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Earthquake

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Quake epicenters 1963-98-1-

A map of global earthquake epicenters; measured between the years 1963 and 1998.

An earthquake is the result of a sudden release of energy in the Earth's crust that creates seismic waves. Earthquakes are recorded with a seismometer, also known as a seismograph. The moment magnitude of an earthquake is conventionally reported, or the related and mostly obsolete Richter magnitude, with magnitude 3 or lower earthquakes being mostly imperceptible and magnitude 7 causing serious damage over large areas. Intensity of shaking is measured on the modified Mercalli scale.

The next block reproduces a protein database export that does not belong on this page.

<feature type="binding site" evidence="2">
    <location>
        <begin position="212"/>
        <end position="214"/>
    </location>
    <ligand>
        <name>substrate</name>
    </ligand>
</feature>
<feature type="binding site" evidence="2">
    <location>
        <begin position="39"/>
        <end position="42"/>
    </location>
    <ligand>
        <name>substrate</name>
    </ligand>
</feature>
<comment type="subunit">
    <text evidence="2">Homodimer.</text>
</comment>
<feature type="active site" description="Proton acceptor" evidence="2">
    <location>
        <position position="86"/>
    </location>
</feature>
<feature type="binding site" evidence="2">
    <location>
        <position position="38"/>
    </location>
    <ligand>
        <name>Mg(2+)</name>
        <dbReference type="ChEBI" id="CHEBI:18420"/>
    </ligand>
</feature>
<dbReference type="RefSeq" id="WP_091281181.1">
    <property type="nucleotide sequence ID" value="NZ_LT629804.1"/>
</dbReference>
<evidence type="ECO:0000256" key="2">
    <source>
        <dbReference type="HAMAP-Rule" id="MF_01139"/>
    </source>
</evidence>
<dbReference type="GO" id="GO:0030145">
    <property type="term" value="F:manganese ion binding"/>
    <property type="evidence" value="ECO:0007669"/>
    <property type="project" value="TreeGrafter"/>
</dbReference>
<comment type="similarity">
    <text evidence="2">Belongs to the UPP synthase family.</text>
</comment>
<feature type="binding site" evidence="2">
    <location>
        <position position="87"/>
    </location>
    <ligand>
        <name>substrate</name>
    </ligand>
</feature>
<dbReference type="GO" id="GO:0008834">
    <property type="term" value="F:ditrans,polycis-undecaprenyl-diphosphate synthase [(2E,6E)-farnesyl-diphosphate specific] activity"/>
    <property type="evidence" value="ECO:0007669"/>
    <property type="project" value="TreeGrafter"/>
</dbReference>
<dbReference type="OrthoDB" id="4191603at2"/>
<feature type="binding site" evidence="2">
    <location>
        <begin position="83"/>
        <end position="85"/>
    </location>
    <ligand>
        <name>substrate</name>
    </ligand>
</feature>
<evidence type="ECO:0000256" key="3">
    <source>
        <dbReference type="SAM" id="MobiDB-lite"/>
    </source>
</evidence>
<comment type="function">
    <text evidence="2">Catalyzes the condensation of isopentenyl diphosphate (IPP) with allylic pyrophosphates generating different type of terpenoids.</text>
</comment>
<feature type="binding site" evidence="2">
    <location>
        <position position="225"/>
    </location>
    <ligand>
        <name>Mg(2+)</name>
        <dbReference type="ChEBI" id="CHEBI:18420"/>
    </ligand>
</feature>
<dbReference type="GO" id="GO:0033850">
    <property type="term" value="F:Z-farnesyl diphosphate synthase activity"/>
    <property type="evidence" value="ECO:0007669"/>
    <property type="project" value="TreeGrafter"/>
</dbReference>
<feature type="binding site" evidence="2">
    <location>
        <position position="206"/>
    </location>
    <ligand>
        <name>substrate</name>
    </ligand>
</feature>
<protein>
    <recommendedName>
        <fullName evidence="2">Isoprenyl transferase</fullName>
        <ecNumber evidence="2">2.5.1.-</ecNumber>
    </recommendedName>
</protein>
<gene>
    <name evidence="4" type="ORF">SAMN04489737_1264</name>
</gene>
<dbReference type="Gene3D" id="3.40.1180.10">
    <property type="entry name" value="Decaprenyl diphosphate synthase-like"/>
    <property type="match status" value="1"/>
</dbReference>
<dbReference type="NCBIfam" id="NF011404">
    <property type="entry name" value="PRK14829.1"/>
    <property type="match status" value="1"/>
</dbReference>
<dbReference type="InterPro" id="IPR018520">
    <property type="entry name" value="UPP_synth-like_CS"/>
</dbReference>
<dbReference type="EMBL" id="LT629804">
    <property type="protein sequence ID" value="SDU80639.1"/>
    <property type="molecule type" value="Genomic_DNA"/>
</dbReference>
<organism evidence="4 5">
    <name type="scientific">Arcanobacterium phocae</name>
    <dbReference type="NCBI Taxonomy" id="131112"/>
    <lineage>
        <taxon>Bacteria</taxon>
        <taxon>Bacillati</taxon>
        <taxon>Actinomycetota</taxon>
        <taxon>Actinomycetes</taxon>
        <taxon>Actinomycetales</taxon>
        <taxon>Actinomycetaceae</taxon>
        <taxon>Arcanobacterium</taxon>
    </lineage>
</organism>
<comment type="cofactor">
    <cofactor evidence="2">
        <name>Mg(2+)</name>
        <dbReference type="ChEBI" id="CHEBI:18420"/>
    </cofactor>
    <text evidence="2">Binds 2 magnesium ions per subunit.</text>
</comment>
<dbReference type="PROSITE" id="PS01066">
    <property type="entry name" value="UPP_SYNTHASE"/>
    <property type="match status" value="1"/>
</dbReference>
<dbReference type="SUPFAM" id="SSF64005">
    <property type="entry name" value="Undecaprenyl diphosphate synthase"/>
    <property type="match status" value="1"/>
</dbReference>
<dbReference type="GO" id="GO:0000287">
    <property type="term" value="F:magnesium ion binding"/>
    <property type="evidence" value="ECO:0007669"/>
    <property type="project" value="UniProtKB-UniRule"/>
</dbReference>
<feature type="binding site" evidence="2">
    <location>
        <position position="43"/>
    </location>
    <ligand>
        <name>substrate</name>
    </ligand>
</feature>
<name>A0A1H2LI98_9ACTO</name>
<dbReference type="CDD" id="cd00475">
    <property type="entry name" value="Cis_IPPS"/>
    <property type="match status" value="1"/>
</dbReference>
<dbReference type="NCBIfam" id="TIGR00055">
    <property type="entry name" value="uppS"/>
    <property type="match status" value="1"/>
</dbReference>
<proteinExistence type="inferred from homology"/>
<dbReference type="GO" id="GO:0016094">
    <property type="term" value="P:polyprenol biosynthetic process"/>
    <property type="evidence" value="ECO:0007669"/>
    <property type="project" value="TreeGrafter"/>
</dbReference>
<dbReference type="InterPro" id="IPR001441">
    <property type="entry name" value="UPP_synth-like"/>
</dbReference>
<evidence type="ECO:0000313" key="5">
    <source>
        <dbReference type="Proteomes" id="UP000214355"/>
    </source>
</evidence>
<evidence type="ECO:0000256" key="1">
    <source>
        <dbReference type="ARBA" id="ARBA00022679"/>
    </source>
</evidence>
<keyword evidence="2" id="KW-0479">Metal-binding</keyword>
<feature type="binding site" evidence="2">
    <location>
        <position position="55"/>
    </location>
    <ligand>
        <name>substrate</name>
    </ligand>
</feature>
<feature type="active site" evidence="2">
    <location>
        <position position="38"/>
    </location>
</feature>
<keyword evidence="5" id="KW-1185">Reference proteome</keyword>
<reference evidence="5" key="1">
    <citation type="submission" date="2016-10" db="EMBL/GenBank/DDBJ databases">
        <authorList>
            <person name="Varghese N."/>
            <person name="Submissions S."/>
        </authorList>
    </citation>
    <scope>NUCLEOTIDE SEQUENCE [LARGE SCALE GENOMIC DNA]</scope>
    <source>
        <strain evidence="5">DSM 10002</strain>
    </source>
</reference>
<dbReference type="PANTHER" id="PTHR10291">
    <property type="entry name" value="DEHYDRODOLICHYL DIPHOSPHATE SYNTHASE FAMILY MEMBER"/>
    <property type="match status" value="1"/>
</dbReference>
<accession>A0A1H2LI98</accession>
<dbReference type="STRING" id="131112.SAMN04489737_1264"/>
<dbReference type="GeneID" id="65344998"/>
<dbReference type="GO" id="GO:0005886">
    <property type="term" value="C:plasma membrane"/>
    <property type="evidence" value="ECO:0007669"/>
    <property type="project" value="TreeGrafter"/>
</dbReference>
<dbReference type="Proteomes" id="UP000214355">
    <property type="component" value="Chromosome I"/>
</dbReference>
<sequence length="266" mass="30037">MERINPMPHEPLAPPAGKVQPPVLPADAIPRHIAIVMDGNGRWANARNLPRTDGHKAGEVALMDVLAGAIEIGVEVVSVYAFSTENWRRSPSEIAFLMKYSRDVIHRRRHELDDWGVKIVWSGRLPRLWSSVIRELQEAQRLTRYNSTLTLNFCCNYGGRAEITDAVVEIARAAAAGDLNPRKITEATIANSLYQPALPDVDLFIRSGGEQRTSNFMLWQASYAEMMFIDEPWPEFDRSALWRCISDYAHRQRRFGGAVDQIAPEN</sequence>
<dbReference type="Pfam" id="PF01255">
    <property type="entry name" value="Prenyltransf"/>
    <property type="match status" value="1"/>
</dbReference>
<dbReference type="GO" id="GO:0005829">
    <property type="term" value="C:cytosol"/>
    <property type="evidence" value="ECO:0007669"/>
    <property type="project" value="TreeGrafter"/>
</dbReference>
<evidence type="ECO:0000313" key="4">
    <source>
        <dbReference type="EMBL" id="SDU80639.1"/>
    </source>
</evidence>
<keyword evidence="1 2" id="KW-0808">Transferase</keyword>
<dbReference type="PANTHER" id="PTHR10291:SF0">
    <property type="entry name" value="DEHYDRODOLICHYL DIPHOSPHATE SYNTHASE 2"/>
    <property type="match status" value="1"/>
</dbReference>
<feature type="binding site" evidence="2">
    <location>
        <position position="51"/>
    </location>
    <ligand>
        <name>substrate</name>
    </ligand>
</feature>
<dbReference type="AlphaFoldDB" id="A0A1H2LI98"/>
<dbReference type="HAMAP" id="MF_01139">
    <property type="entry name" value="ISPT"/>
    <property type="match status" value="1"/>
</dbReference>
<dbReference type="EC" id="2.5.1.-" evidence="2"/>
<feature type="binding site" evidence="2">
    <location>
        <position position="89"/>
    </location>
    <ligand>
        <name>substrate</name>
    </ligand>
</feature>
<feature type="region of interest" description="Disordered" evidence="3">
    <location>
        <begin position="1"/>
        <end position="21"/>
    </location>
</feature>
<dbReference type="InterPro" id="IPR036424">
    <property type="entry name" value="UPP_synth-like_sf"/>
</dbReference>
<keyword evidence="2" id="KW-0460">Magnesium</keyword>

At the Earth's surface, earthquakes manifest themselves by a shaking and sometimes displacement of the ground. When a large earthquake epicenter is located offshore, the seabed sometimes suffers sufficient displacement to cause a tsunami. The shaking in earthquakes can also trigger landslides and occasionally volcanic activity.

In its most generic sense, the word earthquake is used to describe any seismic event—whether a natural phenomenon or an event caused by humans—that generates seismic waves. Earthquakes are caused mostly by rupture of geological faults, huge amounts of gas migration, mainly methane deep within the earth, but also by volcanic activity, landslides, mine blasts, and nuclear experiments.

An earthquake's point of initial rupture is called its focus or hypocenter. The term "epicenter" generally means the point at ground level directly above this.

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